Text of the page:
Ragwort, Anne Stevenson 'They won't let railways alone, those yellow flowers. They're that remorseless joy of dereliction


Everything Changes after Brecht, 'Alles wandelt sich' Cicely Herbert 'Everything changes. We plant trees for those born later but what's happened has happened, and poisons poured into the seas cannot be drained out again. What's happened has happened. Poisons poured into the seas cannot be drained out again, But everything changes. We plant trees for those born later.'


And Yet The Books, Czeslaw Milosz ' And yet the books will be there on the shelves, separate beings, That appeared once, still wet As shining chestnuts under a tree in autumn, And, touched, coddled, began to live In spite of fires on the horizon, castles blown up, Tribes on the march, planets in motion. “We are, ” they said, even as their pages Were being torn out, or a buzzing flame Licked away their letters. So much more durable Than we are, whose frail warmth Cools down with memory, disperses, perishes. I imagine the earth when I am no more: Nothing happens, no loss, it’s still a strange pageant, Women’s dresses, dewy lilacs, a song in the valley. Yet the books will be there on the shelves, well born, Derived from people, but also from radiance, heights.'
The Hitchhikers, Diane Wakoski 'They burn you like the berries of mountain ash in August, standing by the road, clearly defined, Autumnal brilliant, heads scorched from waiting in the sun. How can you pass them up? But you do, and dream each night of a hell, where you are a hitchhiker, and no one will ever stop to pick you up...'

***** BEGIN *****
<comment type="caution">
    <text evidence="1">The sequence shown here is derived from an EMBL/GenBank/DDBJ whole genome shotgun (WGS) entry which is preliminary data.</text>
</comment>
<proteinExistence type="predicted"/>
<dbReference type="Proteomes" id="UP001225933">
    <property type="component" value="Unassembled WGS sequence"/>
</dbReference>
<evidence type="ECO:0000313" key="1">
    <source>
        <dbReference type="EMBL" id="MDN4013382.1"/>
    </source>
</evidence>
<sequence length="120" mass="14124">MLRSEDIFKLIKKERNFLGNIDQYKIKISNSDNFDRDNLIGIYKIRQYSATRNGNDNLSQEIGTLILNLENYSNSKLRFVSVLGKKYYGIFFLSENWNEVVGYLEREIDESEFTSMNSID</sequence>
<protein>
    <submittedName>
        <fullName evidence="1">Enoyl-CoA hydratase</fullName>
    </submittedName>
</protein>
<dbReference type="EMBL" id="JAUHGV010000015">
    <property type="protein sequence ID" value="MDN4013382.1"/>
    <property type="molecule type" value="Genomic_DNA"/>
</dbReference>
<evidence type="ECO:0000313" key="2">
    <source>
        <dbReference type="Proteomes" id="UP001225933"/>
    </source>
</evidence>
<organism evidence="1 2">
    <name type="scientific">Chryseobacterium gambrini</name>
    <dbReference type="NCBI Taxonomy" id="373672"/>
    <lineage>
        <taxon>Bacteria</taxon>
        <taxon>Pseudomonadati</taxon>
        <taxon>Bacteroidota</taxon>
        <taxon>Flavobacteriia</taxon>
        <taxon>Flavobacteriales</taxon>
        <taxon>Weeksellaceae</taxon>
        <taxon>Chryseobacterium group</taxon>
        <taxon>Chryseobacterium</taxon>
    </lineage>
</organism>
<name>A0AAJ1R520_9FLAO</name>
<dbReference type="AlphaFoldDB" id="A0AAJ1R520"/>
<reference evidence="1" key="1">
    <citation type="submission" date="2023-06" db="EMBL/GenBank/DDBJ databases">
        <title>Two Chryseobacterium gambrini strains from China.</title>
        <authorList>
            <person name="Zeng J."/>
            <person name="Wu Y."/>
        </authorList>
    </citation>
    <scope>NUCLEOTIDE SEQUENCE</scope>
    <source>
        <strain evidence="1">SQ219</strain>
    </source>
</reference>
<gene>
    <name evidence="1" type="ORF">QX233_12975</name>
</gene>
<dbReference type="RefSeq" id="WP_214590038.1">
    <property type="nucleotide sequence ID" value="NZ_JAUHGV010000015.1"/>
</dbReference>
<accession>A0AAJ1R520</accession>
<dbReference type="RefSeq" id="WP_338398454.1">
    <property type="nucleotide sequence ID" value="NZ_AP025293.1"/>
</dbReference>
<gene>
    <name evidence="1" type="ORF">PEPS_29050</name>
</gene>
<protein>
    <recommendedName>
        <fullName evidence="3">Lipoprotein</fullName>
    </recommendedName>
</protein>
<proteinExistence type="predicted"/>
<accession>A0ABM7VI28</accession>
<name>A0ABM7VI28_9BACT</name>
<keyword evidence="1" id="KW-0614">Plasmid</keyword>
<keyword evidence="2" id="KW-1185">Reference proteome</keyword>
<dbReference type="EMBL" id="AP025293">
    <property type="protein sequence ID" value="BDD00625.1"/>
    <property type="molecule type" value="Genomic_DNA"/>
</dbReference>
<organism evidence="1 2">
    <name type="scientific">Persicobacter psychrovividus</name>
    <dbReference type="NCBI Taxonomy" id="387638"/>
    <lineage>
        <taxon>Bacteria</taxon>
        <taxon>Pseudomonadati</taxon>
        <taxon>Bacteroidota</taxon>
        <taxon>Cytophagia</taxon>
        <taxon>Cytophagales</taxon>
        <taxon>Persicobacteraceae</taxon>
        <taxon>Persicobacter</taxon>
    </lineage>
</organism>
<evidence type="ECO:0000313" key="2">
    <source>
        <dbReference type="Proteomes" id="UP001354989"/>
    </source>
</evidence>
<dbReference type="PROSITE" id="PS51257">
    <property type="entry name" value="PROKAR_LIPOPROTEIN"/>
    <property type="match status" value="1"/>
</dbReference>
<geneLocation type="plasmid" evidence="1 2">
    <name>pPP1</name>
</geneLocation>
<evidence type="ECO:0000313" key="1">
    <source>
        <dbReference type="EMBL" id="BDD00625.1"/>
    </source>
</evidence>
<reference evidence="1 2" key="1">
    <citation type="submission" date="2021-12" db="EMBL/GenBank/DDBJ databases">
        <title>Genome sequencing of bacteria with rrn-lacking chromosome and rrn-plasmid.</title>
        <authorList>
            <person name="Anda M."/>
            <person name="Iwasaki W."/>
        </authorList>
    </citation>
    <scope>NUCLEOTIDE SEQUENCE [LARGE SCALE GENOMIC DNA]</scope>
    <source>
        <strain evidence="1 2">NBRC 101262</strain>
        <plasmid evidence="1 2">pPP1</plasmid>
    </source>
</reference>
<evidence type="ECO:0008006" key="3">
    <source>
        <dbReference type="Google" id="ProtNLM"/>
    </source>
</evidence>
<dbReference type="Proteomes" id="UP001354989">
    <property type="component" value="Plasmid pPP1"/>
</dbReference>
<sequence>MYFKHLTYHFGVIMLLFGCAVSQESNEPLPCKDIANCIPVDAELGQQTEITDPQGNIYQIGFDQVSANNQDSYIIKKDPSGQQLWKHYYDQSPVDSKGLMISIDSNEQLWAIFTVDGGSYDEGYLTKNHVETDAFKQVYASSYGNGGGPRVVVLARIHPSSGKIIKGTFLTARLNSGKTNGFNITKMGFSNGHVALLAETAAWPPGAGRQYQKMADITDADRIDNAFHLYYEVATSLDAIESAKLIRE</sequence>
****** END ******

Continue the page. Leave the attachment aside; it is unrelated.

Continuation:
I Saw a Jolly Hunter, Charles Causley 'I saw a jolly hunter With a jolly gun Walking in the country In the jolly sun. In the jolly meadow Sat a jolly hare. Saw the jolly hunter. Took jolly care. Hunter jolly eager- Sight of jolly prey. Forgot gun pointing Wrong jolly way. Jolly hunter jolly head Over heels gone. Jolly old safety catch Not jolly on. Bang went the jolly gun. Hunter jolly dead. Jolly hare got clean away. Jolly good, I said.'
Virtue, George Herbert 'Sweet day, so cool, so calm, so bright The bridal of the earth and sky: The dew shall weep thy fall tonight, For thou must die. Sweet rose, whose hue, angry and brave, Bids the rash gazer wipe his eyes: Thy root is ever in its grave, And thou must die. Sweet spring, full of sweet days and roses, A box where sweets compacted lie: My music shows ye have your closes, And all must die. Only a sweet and virtuous soul, Like seasoned timber, never gives; But though the whole world turn to coal. Then chiefly lives.'


The Uncertainty of the Poet, Wendy Cope 'I am a poet. I am very fond of bananas. I am bananas. I am very fond of a poet. I am a poet of bananas. I am very fond. A fond poet of 'I am, I am'- Very bananas. Fond of 'Am I bananas? Am I?'-a very poet. Bananas of a poet! Am I fond? Am I very? Poet bananas! I am. I am fond of a 'very.' I am of very fond bananas. Am I a poet?'


Dream Boogie , Langston Hughes 'Good morning, daddy! Ain’t you heard The boogie-woogie rumble Of a dream deferred? Listen closely: You’ll hear their feet Beating out and beating out a— You think It’s a happy beat? Listen to it closely: Ain’t you heard something underneath like a— What did I say? Sure, I’m happy! Take it away! Hey, pop! Re-bop! Mop! Y-e-a-h!'